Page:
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On the move; what migration patterns mean for housing stock?

It turns out more Kiwis are leaving New Zealand than ever before, with more than 81,000 departing long term over the year to April.

Overall, a net-loss of 56,500 people was recorded by Stats NZ, exceeding the previous record of 52,000 in the year to March.

On the other side of the coin, migrant arrivals to our shores have also hit record levels.

Sociologist Paul Spoonley says the last year has been “interesting”.

“We've never seen so many migrant arrivals and we've never seen so many departures. The particular concern is the departing New Zealanders, and they make up 98% of those who are going to Australia.”

“The push factors appear to be the New Zealand economy, and what you would get when you compare our wage levels with Australia.”

“They also have what we call a deep labour market. So the level of options in the labour market there completely blows New Zealand’s out of the water. For example, New South Wales alone has a bigger labour market than the whole of New Zealand.”

So with more people leaving, surely that means more houses up for grabs? Spoonley says unfortunately that’s not the case.

“When we talk about the people who are leaving, they’re typically New Zealanders in their twenties. So a normal departure for Australia, in particular, would be a relatively new university graduate, and they're unlikely to be in the housing market.”

With migrant arrivals, Spoonley says many out of China, India and the UK are spending more than average purchasing property, while other temporary migrants are not in the market to buy, they’re in the market to rent.

“The challenge is whether we can build enough houses particularly in Auckland. My other comment would be that our housing types probably don't really meet the needs of the new demography of this country.”

Spoonley says over recent years we’ve also seen a net loss out of our major cities to neighbouring regions too.

“In the case of Auckland, that has gone up from around 11,000 per year to about 14,000 per year as a follow on from COVID and people seeking more affordable housing and remote working.”

“The outskirts of Christchurch are growing really fast, Nelson's growing really fast. Queenstown lakes are also growing really fast, but those are percentage growth rates. If you look at the total number of people, then you get quite a different picture.”


Bayleys Head of Insights, Data and Consulting Chris Farhi says New Zealand’s huge net migration gain has mostly affected the rental market.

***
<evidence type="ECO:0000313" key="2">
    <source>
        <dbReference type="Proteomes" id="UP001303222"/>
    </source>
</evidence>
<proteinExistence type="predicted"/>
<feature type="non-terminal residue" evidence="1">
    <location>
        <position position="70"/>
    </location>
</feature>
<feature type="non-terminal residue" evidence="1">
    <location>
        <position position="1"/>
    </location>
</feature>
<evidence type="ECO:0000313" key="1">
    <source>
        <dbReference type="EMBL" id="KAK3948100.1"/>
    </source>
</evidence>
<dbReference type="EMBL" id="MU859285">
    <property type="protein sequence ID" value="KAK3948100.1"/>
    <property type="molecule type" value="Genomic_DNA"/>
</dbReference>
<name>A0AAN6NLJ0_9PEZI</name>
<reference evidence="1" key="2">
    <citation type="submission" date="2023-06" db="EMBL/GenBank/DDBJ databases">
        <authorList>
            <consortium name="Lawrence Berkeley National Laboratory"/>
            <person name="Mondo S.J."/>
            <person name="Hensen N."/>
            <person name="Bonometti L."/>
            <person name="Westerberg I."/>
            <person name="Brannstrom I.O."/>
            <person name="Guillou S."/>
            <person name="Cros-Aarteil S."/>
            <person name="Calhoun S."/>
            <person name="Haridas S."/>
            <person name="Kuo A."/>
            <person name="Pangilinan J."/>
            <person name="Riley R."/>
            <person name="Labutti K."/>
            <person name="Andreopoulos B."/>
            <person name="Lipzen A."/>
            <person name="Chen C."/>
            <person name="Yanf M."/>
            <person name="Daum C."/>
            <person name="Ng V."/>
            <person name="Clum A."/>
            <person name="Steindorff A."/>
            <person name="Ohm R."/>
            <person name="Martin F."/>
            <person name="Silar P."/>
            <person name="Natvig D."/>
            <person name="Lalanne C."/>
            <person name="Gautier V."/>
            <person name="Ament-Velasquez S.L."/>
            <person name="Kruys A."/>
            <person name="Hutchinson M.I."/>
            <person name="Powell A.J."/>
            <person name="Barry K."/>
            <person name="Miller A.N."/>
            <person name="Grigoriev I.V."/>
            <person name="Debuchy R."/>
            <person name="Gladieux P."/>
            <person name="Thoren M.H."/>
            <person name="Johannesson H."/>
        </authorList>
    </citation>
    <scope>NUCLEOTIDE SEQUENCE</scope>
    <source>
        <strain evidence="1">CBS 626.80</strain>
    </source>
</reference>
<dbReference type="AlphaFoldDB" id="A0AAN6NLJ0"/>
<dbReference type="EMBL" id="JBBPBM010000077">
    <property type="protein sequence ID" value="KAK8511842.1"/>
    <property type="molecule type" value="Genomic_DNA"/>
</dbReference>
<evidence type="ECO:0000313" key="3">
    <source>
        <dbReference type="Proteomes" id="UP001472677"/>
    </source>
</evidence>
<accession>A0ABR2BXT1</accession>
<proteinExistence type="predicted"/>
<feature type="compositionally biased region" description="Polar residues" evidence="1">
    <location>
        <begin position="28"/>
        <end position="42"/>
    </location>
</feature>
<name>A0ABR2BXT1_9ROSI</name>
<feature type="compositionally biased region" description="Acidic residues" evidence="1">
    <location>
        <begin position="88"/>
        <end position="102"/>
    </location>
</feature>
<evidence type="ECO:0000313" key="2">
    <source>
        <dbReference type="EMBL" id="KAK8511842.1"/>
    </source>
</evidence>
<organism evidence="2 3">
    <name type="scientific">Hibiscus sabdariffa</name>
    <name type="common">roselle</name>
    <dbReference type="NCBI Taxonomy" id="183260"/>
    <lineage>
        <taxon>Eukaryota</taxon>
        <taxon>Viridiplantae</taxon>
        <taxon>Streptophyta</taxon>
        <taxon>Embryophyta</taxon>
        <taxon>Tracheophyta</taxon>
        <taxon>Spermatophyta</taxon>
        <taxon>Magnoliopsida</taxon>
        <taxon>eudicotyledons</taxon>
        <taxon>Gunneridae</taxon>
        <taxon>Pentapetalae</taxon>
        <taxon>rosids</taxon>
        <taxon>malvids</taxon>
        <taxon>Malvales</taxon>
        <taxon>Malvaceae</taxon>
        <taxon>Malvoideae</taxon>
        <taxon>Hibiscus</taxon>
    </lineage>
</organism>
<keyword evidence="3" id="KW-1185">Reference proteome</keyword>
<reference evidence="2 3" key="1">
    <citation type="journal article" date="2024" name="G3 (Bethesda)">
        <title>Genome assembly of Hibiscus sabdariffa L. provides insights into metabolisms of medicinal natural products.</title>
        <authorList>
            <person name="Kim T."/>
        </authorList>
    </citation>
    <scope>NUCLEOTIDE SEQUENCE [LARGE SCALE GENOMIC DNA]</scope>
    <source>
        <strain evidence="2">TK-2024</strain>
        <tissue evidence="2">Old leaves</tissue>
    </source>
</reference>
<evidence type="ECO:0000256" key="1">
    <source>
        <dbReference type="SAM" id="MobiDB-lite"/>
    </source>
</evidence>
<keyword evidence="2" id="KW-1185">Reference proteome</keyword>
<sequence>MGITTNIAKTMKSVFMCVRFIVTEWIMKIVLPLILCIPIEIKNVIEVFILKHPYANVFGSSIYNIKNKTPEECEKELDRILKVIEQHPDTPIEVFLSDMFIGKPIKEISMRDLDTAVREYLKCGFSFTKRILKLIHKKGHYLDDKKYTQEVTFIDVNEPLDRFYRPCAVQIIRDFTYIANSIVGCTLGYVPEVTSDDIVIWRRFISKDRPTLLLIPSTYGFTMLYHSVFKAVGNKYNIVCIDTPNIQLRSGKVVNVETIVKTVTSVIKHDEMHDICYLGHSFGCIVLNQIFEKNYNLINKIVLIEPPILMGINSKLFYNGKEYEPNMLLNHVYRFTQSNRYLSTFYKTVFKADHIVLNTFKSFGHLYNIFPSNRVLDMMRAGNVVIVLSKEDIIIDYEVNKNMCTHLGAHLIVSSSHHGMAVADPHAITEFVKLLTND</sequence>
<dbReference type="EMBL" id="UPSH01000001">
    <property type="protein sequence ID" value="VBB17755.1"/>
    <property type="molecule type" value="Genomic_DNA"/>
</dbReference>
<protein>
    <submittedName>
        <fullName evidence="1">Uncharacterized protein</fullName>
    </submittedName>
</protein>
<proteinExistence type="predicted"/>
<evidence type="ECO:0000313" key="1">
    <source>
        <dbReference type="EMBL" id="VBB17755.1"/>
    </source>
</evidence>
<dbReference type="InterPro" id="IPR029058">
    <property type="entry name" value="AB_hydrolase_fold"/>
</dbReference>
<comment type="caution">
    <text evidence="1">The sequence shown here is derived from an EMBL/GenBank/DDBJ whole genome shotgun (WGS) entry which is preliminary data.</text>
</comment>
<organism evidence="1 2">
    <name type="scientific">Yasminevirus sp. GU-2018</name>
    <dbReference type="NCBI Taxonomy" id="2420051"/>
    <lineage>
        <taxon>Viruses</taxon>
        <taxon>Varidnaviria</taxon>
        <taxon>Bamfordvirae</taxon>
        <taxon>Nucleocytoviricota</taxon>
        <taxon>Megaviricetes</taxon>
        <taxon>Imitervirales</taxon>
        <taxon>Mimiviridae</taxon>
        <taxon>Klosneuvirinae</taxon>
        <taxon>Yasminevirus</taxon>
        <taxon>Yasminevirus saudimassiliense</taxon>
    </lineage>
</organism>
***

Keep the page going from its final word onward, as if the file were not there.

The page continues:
“Most of the non-citizens arriving in NZ will be subject to the foreign buyer ban, so they’re not buying immediately, plus people typically rent when they first migrate.”

Farhi says the rental market remains really tight across the country’s main centres.

“Given the net gain in population, we expect that once the market gets through its current elevated supply of listings, we’ll see renewed discussion about housing shortages. This will mainly affect the major cities as new migrants tend to locate there first.”

But with that increased demand, there’s an opportunity for investors to jump on board.

“Once interest rates start coming down, we expect we’ll see a noticeable increase in investor activity, especially given government policies have been aligned to improve investing conditions. These include things like interest deductibility, Residential Tenancy Act changes and changes to the bright-line test.”

However as new migrants begin securing residency, it’s expected that we’ll then see an increase in buying activity from this demographic.

Farhi agrees with Paul Spooney in thinking that some of our housing types don’t necessarily reflect the changing demography of New Zealand too.

“Net migration is mainly from other countries like India, Philippines, and China. Intensive housing is common in these countries, so this could perhaps contribute to more acceptance of intensive housing in the market.”

“That being said, they’ll probably still want some of the ‘traditional’ aspects of Kiwi housing, like backyards, because a lot of migrants like NZ because of what it can offer relative to their home countries.”

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